No, this is exactly what the problem is about. Bi<<0.1

    No, the temperature is not constant, but it is uniform.
  15. Oct 22, 2006 #14


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    JS, are there no examples on lumped parameter model/analysis.

    OlderDan is correct, heat transfer factor is not needed. One would just assume the heat transfer coefficient is equal to the thermal gradient at the surface, which comes from the Ts and the temperature inside.

    The key is
    which gives a crude estimate.
  16. Oct 22, 2006 #15
    I'm afraid this too, is wrong. That is not what the problem is asking. There is no such thing as a 'heat transfer factor' either:tongue2: The problem is finding the heat transfer coefficient, h, due to convection. [tex]q''_{conv} = h(T_0 - T_\infty)[/tex].

    The Biot number is defined as: [tex]Bi = \frac{hL_c}{k} [/tex]

    I appreciate you guys trying to help, but in this case you are just making more hurt than help.

    I also think this author did a piss poor job writing the problem.

    the heat transfer coefficent, h, is VITAL to solving this problem, and the body is ISOTHERMAL when using the lumped capciatance method.
    Last edited: Oct 22, 2006
  17. Oct 22, 2006 #16


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    I will happily defer to you on this. You are obviously far more in tune with the terminlogy than I am.

    Just for my own understanding, what led me in the wrong direction was the statement about the surface temperature suddenly changing to 35c. If I understand what you are saying, that is impossible. I believe you are saying that the internal conductivity is so high compared to the rate at which heat leaves the surface that the copper essentially has a uniform time-dependent temperature throughout that is gradually falling toward 90c and that the rate of temperature change is dependent on the temperature difference between the copper and the environment. Is that about right?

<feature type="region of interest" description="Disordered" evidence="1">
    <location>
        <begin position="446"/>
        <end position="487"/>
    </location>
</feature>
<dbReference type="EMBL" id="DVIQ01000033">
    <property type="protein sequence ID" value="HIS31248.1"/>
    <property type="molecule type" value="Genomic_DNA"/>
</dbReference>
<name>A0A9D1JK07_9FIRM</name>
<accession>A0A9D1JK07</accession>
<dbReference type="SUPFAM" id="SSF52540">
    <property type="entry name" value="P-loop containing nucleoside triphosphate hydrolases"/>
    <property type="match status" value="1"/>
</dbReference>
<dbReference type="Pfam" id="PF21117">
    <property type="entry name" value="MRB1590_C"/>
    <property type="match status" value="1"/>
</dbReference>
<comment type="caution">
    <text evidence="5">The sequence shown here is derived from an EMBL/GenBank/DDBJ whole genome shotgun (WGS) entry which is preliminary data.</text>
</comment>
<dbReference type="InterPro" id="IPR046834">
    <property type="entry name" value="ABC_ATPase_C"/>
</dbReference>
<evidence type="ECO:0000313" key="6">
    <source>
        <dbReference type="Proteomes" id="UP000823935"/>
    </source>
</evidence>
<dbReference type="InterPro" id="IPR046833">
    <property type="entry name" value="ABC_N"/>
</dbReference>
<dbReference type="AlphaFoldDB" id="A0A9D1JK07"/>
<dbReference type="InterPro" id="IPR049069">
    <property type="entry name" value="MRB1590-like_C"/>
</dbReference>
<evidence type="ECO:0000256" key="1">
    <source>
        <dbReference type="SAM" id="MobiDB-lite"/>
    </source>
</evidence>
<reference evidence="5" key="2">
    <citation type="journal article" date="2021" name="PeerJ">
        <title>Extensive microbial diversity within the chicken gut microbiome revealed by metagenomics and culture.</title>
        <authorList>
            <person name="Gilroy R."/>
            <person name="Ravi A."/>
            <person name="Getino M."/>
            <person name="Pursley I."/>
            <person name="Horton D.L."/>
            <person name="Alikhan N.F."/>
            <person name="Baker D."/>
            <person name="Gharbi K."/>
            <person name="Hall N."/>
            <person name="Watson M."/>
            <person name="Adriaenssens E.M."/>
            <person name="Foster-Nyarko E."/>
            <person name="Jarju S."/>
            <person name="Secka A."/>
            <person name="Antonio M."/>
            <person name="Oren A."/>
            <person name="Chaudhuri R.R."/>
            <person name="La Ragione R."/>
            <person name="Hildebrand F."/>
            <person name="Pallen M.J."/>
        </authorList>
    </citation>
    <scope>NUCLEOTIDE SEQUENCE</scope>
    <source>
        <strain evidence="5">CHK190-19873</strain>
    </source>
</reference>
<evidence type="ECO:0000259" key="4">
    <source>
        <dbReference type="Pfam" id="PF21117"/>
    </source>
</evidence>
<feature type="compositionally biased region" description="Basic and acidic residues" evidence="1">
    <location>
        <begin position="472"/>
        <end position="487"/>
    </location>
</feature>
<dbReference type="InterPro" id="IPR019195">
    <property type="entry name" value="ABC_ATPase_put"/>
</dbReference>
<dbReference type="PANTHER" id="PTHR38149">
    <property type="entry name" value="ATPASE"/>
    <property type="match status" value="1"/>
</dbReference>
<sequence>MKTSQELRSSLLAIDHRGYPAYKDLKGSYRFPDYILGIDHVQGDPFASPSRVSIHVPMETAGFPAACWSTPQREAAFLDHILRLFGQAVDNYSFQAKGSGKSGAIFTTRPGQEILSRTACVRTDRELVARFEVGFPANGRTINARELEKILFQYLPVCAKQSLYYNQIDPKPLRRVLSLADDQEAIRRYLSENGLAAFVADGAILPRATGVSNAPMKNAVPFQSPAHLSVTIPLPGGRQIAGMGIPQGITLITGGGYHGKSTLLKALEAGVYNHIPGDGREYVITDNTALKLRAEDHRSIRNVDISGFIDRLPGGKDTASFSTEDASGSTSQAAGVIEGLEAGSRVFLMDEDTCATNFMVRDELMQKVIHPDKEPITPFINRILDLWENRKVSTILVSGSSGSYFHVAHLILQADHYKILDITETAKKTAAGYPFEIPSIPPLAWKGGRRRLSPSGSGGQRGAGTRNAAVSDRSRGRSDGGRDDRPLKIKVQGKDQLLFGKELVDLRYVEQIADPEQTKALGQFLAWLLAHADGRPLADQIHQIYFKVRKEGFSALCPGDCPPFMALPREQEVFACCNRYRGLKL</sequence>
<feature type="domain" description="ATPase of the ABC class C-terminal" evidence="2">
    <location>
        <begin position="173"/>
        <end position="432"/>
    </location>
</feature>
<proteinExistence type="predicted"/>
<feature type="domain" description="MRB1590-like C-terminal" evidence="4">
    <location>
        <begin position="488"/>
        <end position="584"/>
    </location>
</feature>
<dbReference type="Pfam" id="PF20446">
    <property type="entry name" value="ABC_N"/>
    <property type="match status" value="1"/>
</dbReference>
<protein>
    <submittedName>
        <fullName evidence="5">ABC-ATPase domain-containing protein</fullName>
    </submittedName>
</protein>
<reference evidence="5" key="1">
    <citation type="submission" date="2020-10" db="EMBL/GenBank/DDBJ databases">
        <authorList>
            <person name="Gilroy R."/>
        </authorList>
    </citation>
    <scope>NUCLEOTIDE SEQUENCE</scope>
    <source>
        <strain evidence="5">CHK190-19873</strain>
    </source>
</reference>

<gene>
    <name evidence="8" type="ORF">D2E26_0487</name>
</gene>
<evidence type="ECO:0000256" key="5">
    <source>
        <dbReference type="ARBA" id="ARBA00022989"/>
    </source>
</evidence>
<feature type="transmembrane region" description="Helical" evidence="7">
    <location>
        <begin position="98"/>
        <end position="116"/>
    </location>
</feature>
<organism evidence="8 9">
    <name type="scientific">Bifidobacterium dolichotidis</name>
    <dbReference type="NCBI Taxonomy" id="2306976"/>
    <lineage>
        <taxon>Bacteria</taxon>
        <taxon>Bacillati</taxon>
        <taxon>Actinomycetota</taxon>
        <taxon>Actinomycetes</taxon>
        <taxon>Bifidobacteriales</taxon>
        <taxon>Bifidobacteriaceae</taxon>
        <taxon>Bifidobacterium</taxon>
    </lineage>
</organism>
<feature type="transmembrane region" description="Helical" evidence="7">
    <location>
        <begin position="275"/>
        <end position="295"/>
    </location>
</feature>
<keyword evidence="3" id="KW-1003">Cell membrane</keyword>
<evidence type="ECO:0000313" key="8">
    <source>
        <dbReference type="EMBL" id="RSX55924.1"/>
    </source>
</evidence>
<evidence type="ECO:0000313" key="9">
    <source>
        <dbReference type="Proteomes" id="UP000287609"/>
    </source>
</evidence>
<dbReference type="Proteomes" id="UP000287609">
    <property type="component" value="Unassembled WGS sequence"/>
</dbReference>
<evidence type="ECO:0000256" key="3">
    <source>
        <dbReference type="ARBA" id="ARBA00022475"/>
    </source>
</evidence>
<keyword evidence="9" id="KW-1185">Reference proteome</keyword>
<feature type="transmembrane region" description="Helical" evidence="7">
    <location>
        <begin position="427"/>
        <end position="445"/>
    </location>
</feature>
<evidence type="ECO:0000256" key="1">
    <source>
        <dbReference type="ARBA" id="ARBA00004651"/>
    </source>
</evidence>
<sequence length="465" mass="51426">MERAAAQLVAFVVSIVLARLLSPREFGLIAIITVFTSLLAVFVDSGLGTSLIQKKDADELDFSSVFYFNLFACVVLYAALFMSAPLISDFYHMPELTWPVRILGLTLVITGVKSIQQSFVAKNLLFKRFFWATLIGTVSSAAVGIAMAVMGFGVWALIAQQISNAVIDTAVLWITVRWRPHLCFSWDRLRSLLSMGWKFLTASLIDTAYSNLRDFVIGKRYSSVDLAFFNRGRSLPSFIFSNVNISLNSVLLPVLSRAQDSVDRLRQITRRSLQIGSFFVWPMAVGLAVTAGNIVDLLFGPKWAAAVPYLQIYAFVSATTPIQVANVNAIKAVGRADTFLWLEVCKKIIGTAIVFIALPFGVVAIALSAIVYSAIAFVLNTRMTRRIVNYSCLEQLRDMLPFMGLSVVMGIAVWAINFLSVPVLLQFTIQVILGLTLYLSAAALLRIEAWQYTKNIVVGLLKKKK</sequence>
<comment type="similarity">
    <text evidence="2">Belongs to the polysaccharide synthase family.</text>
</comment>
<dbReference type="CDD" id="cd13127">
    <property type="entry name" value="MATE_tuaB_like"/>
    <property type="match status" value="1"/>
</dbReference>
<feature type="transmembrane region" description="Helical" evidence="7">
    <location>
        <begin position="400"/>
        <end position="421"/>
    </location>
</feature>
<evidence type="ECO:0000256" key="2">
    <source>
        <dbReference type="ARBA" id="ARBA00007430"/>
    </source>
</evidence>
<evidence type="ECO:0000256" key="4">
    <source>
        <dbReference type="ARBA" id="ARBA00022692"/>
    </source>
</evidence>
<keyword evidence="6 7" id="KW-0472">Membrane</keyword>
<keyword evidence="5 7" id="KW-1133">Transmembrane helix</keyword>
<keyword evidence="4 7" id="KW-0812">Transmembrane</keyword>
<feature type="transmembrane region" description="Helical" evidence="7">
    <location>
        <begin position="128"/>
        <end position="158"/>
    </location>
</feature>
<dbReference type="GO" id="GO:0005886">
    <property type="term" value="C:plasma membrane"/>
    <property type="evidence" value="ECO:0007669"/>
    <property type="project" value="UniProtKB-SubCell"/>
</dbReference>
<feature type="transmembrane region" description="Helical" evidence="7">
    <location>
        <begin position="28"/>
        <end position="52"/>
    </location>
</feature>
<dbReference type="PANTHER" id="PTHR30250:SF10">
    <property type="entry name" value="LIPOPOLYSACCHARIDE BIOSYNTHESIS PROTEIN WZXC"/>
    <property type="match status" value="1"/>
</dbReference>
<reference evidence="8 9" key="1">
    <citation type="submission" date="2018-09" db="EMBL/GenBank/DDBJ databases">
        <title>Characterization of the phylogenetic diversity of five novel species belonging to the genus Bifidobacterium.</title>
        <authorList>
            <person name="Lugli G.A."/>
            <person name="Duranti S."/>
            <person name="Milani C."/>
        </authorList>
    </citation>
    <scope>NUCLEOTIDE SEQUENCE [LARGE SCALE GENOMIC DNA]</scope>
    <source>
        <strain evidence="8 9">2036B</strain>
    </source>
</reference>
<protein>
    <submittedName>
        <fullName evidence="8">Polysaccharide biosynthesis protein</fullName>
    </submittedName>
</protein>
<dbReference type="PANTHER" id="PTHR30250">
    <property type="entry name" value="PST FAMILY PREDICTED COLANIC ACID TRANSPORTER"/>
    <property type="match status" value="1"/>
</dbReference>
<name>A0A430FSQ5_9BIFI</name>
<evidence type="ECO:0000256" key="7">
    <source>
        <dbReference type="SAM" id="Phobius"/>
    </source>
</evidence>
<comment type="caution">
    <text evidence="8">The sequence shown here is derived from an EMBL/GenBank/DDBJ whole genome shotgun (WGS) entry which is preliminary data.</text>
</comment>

18. Oct 22, 2006 #17
    And rightly so, as it makes little to no sense to me either....

    Yes, :cool:
  19. Oct 23, 2006 #18
    Cyrus, I asked the TA about this and this is what he had to say

    Does he mean to solve the first equation for h and then use that value to solve for time?

    Thanks for your help by the way. Also last semester I posted a thermo question in the engineering forum and you said to post in the advanced physics forum, it heat transfer considered engineering?
  20. Oct 24, 2006 #19
    So how does he expect you to calculate the thermal resistance without knowing the the h value or the R_thrm not being given? You need to know 1 of the 2. :confused:
  21. Oct 26, 2006 #20
    He said that Rth=1/2 (deltaX/kA)

    I used that the solve for h and got a huge number, 44326.2

    I used that value for h and of course got a very small time~.087 seconds

    Do you see what he means? Am I doing this right?